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Pilchard's search for reliable information is accomplished about midway through the story. In support of his strong character, Picard possesses great eloquence. He blatantly calls Jaroc a "traitor" and informs him that this is just a "tap on the shoulder". Picard eventually tells him, "You've crossed over, whether you like it or not. If the bitter taste of that galls you, I am truly sorry. But I will not risk starting a war because you think you can dance on the border of the Neutral Zone!" Not until he gave Picard the exact coordinates of where the base should be did they cross into the Neutral Zone. They did this for the sole purpose of attempting to save themselves. Similarly in Henry V it is ultimately the threat to the peace of England that allows Henry to put aside personal feelings and execute three conspirators for the sake of "the health of England" (Fisher 70). An excellent portrayal of Picard's concern occurs when Picard quotes from a soldier's speech in the scene that Data performed, "Now if these men do not die well, it will be a black matter for the King that led them to it."
There is another instance where Picard's exact feelings parallel with Henry's. Immediately after Data's performance, Data wonders why a King would want to pass as a commoner. "Shouldn't a leader be leading?", he asks. Picard tells him to "listen to what Shakespeare is telling you about the man. A king with true feelings for his soldiers would wish to share their fears with them on the eve of battle."
Similarly, Picard is concerned about his crew's spirits. But he realizes that unlike Henry V it is not easy to disguise himself among the crew. Analogous with Henry's ability to communicate with the common class of soldiers, the captain is not afraid to ask for assistance from a crew member(Fisher 69). He asks Data for his objectivity. Amid all this turmoil he can still clearly think of all details and realizes that this may be a cornerstone in history. Picard wants to fulfill his obligation to future generations by providing a dispassionate view of the event.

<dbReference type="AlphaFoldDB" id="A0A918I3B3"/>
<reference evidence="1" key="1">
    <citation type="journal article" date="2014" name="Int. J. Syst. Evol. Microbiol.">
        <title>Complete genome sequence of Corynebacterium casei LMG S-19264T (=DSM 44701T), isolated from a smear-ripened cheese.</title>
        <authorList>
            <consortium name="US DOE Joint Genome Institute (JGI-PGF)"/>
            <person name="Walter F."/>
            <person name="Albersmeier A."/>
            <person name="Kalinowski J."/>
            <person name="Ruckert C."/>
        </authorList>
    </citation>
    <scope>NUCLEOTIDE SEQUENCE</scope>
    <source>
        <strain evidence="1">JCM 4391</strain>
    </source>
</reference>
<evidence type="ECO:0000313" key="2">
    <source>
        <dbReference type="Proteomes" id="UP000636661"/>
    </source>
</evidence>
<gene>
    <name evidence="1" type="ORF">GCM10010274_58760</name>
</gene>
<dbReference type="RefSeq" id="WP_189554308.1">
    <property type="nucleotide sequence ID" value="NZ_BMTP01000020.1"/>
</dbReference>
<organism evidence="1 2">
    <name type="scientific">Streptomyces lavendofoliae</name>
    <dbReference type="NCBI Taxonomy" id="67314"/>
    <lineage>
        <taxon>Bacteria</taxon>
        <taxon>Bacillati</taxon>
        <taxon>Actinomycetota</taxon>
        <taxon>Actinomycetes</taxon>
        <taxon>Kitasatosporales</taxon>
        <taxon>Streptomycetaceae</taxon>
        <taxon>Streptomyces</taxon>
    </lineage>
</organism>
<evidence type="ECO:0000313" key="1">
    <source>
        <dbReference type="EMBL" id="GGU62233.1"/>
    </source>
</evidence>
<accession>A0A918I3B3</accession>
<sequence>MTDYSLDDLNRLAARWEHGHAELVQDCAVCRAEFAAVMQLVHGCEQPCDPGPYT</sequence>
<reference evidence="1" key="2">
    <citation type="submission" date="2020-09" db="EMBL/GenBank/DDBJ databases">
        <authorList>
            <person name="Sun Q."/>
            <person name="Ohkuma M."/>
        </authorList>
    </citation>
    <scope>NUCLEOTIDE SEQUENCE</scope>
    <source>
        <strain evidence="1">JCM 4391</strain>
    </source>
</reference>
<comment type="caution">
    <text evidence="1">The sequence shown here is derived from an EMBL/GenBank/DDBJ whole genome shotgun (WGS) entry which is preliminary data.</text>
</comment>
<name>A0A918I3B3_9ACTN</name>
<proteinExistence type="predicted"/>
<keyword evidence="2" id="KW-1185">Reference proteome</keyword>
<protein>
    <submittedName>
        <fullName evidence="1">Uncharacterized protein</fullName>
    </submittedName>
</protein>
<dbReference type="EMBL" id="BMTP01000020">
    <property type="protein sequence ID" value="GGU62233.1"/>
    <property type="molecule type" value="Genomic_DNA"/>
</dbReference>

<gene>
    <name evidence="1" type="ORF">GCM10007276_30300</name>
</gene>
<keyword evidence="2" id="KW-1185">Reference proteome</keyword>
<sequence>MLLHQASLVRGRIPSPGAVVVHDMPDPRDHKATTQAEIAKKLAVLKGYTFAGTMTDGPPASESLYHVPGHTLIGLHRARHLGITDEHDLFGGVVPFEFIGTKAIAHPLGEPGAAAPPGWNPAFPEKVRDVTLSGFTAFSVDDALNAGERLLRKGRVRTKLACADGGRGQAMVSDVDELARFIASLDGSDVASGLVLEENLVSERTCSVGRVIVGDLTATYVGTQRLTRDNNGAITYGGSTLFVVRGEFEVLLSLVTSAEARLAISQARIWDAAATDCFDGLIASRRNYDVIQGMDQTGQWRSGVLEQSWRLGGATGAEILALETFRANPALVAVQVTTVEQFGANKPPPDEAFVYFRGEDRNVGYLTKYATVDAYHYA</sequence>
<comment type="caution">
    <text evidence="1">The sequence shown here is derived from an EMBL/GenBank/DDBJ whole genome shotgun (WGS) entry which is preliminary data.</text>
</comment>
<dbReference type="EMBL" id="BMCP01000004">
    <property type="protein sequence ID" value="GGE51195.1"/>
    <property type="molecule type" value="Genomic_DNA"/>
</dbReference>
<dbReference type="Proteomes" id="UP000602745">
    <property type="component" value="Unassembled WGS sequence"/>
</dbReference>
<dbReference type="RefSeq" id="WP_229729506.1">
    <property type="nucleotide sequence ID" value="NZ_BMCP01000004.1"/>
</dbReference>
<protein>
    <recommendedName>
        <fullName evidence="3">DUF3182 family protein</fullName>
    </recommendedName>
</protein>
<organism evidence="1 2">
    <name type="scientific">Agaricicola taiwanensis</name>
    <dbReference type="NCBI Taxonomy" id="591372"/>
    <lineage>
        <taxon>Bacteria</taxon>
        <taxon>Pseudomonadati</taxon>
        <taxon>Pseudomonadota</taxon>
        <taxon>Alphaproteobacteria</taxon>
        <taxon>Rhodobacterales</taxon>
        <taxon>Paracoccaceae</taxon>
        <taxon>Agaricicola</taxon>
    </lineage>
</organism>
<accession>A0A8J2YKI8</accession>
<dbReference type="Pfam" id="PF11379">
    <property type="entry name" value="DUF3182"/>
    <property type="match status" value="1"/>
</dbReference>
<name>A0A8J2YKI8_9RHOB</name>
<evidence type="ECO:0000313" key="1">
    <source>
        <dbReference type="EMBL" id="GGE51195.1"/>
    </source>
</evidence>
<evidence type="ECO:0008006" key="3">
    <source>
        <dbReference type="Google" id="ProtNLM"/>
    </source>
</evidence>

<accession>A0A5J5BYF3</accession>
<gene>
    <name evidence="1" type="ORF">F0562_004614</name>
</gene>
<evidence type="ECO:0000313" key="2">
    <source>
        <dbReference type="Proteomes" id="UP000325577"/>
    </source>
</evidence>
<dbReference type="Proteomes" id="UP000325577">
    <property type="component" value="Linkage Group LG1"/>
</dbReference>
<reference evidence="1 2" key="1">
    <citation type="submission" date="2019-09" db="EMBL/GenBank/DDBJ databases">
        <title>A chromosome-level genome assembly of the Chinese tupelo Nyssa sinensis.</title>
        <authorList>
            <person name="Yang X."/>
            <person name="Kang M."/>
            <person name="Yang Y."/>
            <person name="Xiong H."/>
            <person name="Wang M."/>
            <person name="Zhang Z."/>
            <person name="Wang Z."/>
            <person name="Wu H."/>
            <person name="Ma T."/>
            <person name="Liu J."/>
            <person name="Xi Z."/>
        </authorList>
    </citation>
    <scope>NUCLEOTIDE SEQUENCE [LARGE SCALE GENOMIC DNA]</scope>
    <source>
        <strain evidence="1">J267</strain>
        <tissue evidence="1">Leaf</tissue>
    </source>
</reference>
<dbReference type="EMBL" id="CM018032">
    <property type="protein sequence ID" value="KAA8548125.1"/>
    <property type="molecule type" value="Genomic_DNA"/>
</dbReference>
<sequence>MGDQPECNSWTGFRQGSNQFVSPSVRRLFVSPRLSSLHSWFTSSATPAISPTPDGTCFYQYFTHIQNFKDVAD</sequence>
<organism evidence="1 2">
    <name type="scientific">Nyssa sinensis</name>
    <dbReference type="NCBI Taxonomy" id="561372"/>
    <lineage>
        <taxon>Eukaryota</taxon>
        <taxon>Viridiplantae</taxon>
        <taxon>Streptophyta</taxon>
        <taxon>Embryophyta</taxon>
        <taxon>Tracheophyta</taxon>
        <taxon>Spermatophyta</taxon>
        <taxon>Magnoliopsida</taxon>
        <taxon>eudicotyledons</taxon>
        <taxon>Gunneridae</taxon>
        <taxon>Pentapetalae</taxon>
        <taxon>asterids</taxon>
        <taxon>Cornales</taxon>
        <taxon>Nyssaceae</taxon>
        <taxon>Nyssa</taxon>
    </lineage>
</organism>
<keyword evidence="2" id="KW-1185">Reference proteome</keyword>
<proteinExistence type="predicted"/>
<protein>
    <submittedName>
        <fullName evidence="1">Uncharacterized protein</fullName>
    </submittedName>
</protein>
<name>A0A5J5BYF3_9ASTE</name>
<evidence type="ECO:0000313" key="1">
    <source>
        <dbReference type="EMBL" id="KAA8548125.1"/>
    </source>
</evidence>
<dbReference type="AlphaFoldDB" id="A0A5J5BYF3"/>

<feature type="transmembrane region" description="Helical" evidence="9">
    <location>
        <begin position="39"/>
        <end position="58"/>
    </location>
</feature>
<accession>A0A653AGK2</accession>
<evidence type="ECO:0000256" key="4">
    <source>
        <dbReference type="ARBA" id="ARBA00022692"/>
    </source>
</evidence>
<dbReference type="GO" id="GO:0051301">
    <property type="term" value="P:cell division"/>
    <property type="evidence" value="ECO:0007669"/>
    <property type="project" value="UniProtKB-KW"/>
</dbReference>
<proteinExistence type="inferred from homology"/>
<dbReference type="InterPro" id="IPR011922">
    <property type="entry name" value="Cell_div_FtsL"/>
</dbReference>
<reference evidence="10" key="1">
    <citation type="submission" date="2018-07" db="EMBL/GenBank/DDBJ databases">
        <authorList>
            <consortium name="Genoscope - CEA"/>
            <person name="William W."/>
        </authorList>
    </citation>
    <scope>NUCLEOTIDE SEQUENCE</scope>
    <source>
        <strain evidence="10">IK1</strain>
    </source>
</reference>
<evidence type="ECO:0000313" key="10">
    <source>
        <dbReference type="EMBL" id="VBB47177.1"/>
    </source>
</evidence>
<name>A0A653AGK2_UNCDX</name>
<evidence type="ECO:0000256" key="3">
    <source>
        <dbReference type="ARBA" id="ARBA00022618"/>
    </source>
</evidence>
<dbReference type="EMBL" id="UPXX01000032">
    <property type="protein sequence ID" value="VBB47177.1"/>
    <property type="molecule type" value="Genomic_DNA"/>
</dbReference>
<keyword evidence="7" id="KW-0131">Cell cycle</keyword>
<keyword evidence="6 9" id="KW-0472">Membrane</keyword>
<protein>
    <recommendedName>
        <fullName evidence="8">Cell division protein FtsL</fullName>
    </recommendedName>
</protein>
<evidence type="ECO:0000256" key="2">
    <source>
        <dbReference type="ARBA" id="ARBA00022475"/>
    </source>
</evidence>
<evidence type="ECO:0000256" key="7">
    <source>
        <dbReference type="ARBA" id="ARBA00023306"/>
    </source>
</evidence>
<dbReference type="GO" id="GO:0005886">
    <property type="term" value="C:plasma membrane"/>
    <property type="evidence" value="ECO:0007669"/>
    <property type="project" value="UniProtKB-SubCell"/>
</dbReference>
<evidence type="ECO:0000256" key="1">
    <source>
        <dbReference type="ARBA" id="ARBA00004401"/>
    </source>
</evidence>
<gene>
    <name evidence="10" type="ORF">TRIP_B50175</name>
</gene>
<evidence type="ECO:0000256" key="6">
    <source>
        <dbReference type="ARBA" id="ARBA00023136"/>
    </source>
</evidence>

Some may argue that Picard is not a good leader because he risked the life of his soldiers. But because he can see all possibilities, he does not go into the Neutral Zone without an alternative plan. Picard arranges to have the Klingons come as back-up.
In conclusion, "The Defector" depicts Picard as an ideal captain in a like manner to Henry V and its depiction of Henry as the idealized Christian King(Fisher 69). Picard possesses many qualities which support the notion that he is an allusion to Henry V and additionally, these shared qualities constitute good leaders. Various scenes in both "The Defector" and Henry V depict Picard's and Henry's mercy, pity, and compassion, their absolute sense of justice, their administrative skill, their innate nobility and their ability to communicate with the common class of soldiers and crew. All of these characteristics constitute objectiveness, conscientiousness and intuition which in turn create good leaders.
Fisher, Jeffrey. "Shakespeare's Henry V" Cliff Notes.. Lincoln, Nebraska: C.K. Hillegass, 1994.
Lynch, Timothy. "The Defector.rev" Star Trek. gopher://chop.isca.uiowa.edu:8338/00/startrek/season3/defector.rev(1/15/95)
Peterson, Marguerite. "TNG 3rd season" Shakespeare and Star Trek. ftp://ftp.cosy.sbg.ac.at/pub/trek/lists/shakespe.txt (10/31/92)
Kernick, Phil. "The Defector" Trekker. http://ringo.psy.flinders.edu.au:80/trekker/tng/3/thedefector.html